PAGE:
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When is the Right Age to Become Pregnant?
Women’s fertility usually begins at the age 18 and reaches its peak at the age of 25, after which it gradually declines for the succeeding years until the age of 35, where the decline progresses rapidly. At 40, it is expected that women will have difficulty getting pregnant. However, all these statistics are just numbers. As soon as a woman starts menstruating and as long as the woman has not reached the menopausal stage, getting pregnant is possible.
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What are Chromosomal Abnormalities?
Chromosomes are structures in the nucleus of the cell that carries the genetic make-up of a person. There are 23 pairs of chromosomes in each cell and they are inherited from both parents. Of the 23 pairs, 22 pairs are autosomes which dictate most of the characteristics of a person. One pair contains the sex chromosomes, an X and a Y. Sex chromosomes determine the sex of an individual.
About 50 percent of miscarriages are the result of chromosomal abnormalities. Chromosomal abnormalities occur when there is a mutation in one or two genes during the development of the fetus. Some chromosomal abnormalities are inherited from either one or both parents, while there are random mutations which can occur in children without the history of the disease in their families. Factors which may cause these mutations include age of the mother, radiation exposure during pregnancy, and other environmental influences.
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What are the Common Chromosome Abnormalities Related to Late Pregnancy?
Down syndrome, or trisomy 21, is a common chromosomal abnormality that has a strong link with maternal age. In Down syndrome, instead of having only two chromosome number 21, the baby has three of these chromosomes. The distinct features of Down syndrome are short limbs, small head, upward slant of the eyes and abnormally-shaped ears. Children with Down syndrome may also suffer from mental retardation and heart defects.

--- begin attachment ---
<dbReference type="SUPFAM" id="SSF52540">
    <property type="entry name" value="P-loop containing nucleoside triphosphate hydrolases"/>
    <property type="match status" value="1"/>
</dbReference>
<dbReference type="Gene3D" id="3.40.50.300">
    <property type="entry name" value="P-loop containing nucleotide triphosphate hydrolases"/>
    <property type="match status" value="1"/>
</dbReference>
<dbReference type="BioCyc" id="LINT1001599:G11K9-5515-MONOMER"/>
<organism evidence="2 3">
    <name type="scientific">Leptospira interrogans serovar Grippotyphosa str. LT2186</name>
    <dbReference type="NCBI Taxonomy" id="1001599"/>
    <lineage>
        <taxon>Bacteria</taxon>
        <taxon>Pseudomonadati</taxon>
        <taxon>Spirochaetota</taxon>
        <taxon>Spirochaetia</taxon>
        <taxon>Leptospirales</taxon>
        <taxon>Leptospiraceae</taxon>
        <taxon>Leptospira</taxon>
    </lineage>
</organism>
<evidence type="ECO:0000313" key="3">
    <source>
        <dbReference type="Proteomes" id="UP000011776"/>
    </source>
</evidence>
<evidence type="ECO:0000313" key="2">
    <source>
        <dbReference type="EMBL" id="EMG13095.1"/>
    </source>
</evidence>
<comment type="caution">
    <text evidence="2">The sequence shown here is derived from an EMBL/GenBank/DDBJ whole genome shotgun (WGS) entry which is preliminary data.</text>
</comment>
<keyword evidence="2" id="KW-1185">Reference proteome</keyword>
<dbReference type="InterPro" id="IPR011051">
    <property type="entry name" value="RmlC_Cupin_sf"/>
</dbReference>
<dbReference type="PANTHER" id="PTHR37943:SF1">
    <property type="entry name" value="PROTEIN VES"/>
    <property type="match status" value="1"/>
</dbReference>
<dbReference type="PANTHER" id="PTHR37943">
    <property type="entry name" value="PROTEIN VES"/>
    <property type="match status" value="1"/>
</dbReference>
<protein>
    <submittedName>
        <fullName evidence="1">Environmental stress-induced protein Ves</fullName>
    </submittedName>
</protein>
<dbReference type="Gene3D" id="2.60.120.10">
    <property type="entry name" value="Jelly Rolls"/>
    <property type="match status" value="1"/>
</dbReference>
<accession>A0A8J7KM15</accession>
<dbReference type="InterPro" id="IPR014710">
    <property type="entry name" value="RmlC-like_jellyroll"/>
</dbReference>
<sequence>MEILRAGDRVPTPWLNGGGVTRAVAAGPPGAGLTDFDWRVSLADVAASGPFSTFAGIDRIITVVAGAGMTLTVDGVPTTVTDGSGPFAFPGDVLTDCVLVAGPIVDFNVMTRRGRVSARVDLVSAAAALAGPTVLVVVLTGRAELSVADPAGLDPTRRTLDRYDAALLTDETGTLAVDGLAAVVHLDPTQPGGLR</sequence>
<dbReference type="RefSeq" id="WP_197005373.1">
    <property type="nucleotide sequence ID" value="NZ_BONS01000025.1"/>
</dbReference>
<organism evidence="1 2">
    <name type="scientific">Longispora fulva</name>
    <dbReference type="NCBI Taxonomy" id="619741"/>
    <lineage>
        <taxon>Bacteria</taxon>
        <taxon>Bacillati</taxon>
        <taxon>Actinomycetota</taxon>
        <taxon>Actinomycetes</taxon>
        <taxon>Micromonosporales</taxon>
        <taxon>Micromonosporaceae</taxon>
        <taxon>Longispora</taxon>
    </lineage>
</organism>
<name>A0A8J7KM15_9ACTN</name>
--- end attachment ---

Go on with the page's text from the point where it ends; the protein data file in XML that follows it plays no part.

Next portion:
The possibility of having a child with Down syndrome increases with maternal age. For a pregnant 20 year-old, the risk is 1 in every 1500 live births, while for a 35 year old, the risk is 1 in every 50. For a woman who gets pregnant after 40 years old, the risk 1 in every 50 births. The chances of having a child with Down syndrome or other genetic syndrome usually increase as the woman ages.
Other genetic syndromes associated with increasing maternal age are Patau's syndrome and Edward's syndrome. These, however, are rare compared to Down syndrome.
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What is the Relationship Between Chromosome Abnormality and Late Pregnancy?
Maternal age is one of the factors contributing to the risk of having a child with chromosomal abnormality. At birth, women already have all the egg cells inside their body and as she ages, so do the eggs. Researchers believe that the genetic materials of the eggs also change over time. Because of these changes, the chances of having a child with genetic problems increases as women also advance in age. There are also studies that explore the link between genetic syndromes and the age of the father.